Christ as Teacher 

St John’s attention to detail is meaningful. He records how he himself ran to the empty tomb faster than St Peter, but waited for Peter to go in first. His reward: “he saw and believed” – faith. What could these minutiae have to teach us? Peter was the leader of the Twelve Apostles. Christ had dubbed him the rock upon which he would build his Church. At the Last Supper he had commanded him to strengthen his brethren in the faith. Soon after his resurrection he specially commissioned him to feed and tend his sheep. St John, the “beloved disciple”, follows Peter into the empty tomb instead of rushing in ahead of him, and he receives the gift of faith; he comes to believe in the risen Lord.

The Church is not a conglomerate of individual believers all living out their own inspirations from the Holy Spirit. The Church is the unified Body of Christ and the organized People of God. It is the New Israel, and like the old Israel, it has a structure, and God has chosen to work through that structure. When we responsibly live out our membership in the Body of Christ, we stay in step with the Church, under the guidance of Peter’s successor, the Pope. We neither lag behind, nor run too far ahead, and in that way Christ pours out upon us a strong and vibrant faith, just as he did for his beloved disciple, John.

 

Christ as Friend 

He rose for us. He came to earth for us, he suffered for us, and he rose for us. Nothing in Christ was for himself. Nothing. He is all love, all self-giving, all obedience to the Father’s will for the sake of our salvation. He rose so that we might rise with him. In his resurrection we see what he is preparing for us. How eagerly he looks forward to that day when he will “wipe away every tear” (Revelation 7:17) from our eyes and welcome us into the fullness of life that is his eternal kingdom! The more faithful we are to him now, the more we will share in his glory when he raises us from the dead. Good friends fill our lives on earth with joy and comfort; only Christ can offer a joy that will keep growing forever.

Christ: I know it’s hard for you to feel the power and the joy of my Resurrection. You still need to grow in your faith and humility to be able to feel it. But you don’t need to feel it in order to believe in me. Think of my resurrection often. The more you turn the eyes of your heart towards it, the more its light will illumine and warm your heart, until your whole life is gradually bathed in its power and joy. And I have given you a reminder – the sunrise. Each day the sun comes up and brings light to the world, just as I rose from the darkness of death in order to conquer it forever with the light of my life.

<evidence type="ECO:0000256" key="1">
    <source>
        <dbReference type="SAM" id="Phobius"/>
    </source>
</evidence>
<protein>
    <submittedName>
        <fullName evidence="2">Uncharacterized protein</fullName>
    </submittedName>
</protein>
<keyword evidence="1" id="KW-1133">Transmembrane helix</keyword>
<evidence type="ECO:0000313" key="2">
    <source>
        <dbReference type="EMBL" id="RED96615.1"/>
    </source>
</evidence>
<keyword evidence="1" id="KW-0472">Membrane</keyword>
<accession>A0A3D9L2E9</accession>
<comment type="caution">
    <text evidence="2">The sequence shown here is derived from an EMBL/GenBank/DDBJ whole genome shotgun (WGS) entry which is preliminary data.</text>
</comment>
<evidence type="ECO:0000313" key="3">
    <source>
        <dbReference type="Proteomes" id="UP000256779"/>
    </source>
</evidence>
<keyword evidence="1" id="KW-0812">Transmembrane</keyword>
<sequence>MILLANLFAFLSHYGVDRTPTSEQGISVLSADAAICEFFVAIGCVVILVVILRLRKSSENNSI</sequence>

Christ in my Life 

I believe that you have risen from the dead, Lord, though I still tend to live as if this life were all there is – but you know that in my heart I am seeking your will and your Kingdom. Help me to seek them as I ought to. Why do I keep thinking that the broken chards of happiness that sparkle in this fallen world can have any meaning – for me or anyone – apart from a living friendship with you? …

Have mercy on your Church, Lord. In this day and age it is so hard to trust in authority, even in your divinely established authority. But I want to. Teach me to discern your presence and your will in the words and indications of the Pope, as all the saints have done. Teach me to see you in him, and to love you by serving the Church through obeying him. May I too become a saint…

I know that you lived your life for my sake, for my salvation and for my instruction – and to comfort me, so that I never have to suffer alone. I want to live my life for your sake, building up your Kingdom, obeying your will, making you known and loved by everyone around me. What else would be a worthy response to all that you have done for me? With the love of your heart, inflame my heart…

Questions for Discussion

What struck you most in this passage? What did you notice that you hadn’t noticed before?

What might the emotional and intellectual reaction of the Apostles and other disciples have been as they gradually began to understand that Jesus had risen from the dead?

Why would Christ have instituted a Church to mediate his saving grace, instead of just inspiring individuals directly?

If a non-believing acquaintance came up to you and sincerely wanted to know why you believe that Jesus rose from the dead, what would you tell them?